More so than any other professional sport, the MLB draft is a waiting game. It is somewhat fun to look back at players who went in late rounds and turned into stars, as well as the best picks from specific teams. Some teams will take players who won’t appear on the big-league roster for years, if at all. In retrospect, this often leads to horrendous draft choices. With that in mind, here are the top five biggest draft mistakes of the last 10 years.
5. Daniel Moskos, Pittsburgh Pirates
Back in 2007, the Pirates took left-handed starting pitcher Daniel Moskos with the fourth overall pick. After giving up on his career as a starting pitcher he pretty quickly made it to the major leagues as a reliever, coming up in 2011 and tossing 24 1/3 innings for the Pirates.
Moskos had a 2.96 ERA, which is good, but his external numbers weren’t indicative of future success. He only struck out 4.1 batters per nine innings, while walking nearly as many at 3.3. Things got worse for Moskos, who was selected off waivers by the Chicago White Sox in 2012 and then tested positive for performance enhancing drugs in 2015, resulting in a 50-game suspension.
He later spent time in the minors with the Los Angeles Dodgers and currently plays for the San Diego Padres’ Triple-A affiliate. But the biggest reason this pick was such a bust for the Pirates? The Orioles took catcher Matt Wieters right after Moskos, and Madison Bumgarner, Jason Heyward, and Todd Frazier were also taken later in the first round.
4. Barret Loux, Arizona Diamondbacks
Barret Loux was the No. 6 overall pick by the Diamondbacks back in 2010, but he never actually signed with Arizona. After taking the right-hander out of Texas A&M, the D-Backs learned of injury issues involving a torn labrum in his shoulder and the need for Tommy John Surgery on his elbow.
Loux ended up signing with the Texas Rangers and pitched well in 2012, with a 3.47 ERA and 14-1 record in 25 starts. Texas later moved him to the Chicago Cubs, but further injuries prevented him from moving beyond Triple-A.
The Diamondbacks made the right move in not signing Loux, because they received a compensatory pick in the first round in 2011, which they used on starting pitcher Archie Bradley. But it still goes down as a big mistake, considering that Matt Harvey, Chris Sale, Noah Syndergaard, and Aaron Sanchez were all available and taken later in the first round.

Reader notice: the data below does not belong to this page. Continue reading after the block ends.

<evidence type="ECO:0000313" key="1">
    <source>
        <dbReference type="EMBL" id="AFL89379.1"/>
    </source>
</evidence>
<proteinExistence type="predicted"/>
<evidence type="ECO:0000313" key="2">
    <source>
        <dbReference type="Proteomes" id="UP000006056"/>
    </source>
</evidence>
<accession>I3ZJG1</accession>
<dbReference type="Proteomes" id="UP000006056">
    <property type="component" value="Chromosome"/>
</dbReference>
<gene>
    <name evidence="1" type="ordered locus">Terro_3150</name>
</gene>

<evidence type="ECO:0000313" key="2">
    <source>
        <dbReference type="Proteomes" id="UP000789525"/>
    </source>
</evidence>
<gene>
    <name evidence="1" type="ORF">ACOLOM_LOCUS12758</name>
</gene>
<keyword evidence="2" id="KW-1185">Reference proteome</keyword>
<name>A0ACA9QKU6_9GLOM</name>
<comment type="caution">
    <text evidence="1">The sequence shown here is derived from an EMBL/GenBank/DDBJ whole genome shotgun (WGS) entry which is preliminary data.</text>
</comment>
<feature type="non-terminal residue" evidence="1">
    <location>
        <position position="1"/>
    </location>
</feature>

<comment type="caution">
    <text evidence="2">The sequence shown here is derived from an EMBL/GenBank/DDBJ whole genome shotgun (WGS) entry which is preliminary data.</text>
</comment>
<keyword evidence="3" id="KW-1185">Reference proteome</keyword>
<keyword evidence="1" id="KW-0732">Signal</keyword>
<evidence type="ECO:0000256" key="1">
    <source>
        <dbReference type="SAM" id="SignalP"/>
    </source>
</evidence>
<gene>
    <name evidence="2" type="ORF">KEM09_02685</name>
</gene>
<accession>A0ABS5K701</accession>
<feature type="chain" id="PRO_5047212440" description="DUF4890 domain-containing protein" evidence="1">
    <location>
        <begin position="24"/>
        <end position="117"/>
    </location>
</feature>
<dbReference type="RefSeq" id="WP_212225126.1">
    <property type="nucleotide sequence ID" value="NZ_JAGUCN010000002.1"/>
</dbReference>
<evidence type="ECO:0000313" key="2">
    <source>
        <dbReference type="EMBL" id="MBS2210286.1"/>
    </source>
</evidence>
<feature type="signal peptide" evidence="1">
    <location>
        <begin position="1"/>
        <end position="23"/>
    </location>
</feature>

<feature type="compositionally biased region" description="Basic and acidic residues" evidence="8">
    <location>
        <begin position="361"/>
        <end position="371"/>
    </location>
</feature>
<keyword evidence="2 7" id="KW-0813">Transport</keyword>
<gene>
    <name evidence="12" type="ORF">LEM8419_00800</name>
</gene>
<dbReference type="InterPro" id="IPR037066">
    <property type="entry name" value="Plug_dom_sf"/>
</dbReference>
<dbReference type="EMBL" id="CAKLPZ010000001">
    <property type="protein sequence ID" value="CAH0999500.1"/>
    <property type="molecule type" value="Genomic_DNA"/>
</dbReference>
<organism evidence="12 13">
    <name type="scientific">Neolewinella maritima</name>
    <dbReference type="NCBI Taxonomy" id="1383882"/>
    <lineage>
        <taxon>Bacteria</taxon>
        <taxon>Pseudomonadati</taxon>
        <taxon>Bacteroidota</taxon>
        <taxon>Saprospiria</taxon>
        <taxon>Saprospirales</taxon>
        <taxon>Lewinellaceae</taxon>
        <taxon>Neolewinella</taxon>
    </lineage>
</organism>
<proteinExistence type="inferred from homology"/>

3. Josh Vitters, Chicago Cubs
Another pick out of the 2007 draft, Josh Vitters was taken by the Cubs with the third overall pick — just ahead of where the Pirates took Moskos. There were many questions about the sweet-swinging, high-school third baseman , but only a few solid answers.
Everyone knew he had a beautiful swing, but could he play passable defense at third base? Would he be patient enough at the plate? Would he hit for enough power to justify his lack of on-base percentage? The answers all ended up being resounding no’s.
Vitters eventually made it to the Cubs’ roster in 2013, hitting just .121/.193/.202 in 109 plate appearances with two home runs. He compiled -1.3 WAR in the short stint, and returned to Triple-A to learn to play the outfield in 2014. Injuries and ineffectiveness at the plate kept him from ever making it back up to the Cubs. This season he’s struggling in independent league baseball. Just like Moskos, Vitters was drafted ahead of Wieters, Bumgarner, Heyward, and Frazier.
2. Donavan Tate, San Diego Padres
High-school center fielder Donavan Tate was compared to former major leaguer Mike Cameron when the Padres drafted him third in 2009. Some thought he might strike out a bit too much, but that his defense and other great tools would be enough to make him into a solid player.
If he hit his ceiling? Tate could be a superstar in the making. But it didn’t work out that way, of course. Tate suffered numerous injuries and only played in 289 total games from 2010–15 in the minor leagues, posting a slash line of .223/.334/.324.
San Diego could’ve taken quality pitchers such as Mike Minor, Zack Wheeler, or Mike Leake instead of Tate; all three of those players were drafted in the top 10. Of course, if the Padres were truly set on a center fielder to build around for the future, they could have just drafted Mike Trout — taken 22 spots later.
1. Tim Beckham, Tampa Bay Rays
When you draft a high-school player with the top overall pick, you take a massive risk that the player may never mature like you expect, despite how much talent he may have. That’s what happened with the Tampa Bay Rays and shortstop Tim Beckham in 2008.
They had the No. 1 pick in the draft and used it on the talented Beckham, who didn’t develop the kind of power or contact ability they had hoped he would. Beckham did make it to the major leagues, and currently plays a utility role on the Rays’ roster. But he’s hit just .221/.275/.425 in parts of three seasons, striking out in nearly a third of his trips to the plate.
The Rays had literally any player available to them in the 2008 draft, which means they passed on Pedro Alvarez, Eric Hosmer, Buster Posey, Brett Lawrie, Lance Lynn, Andrew Cashner, and Jake Odorizzi.
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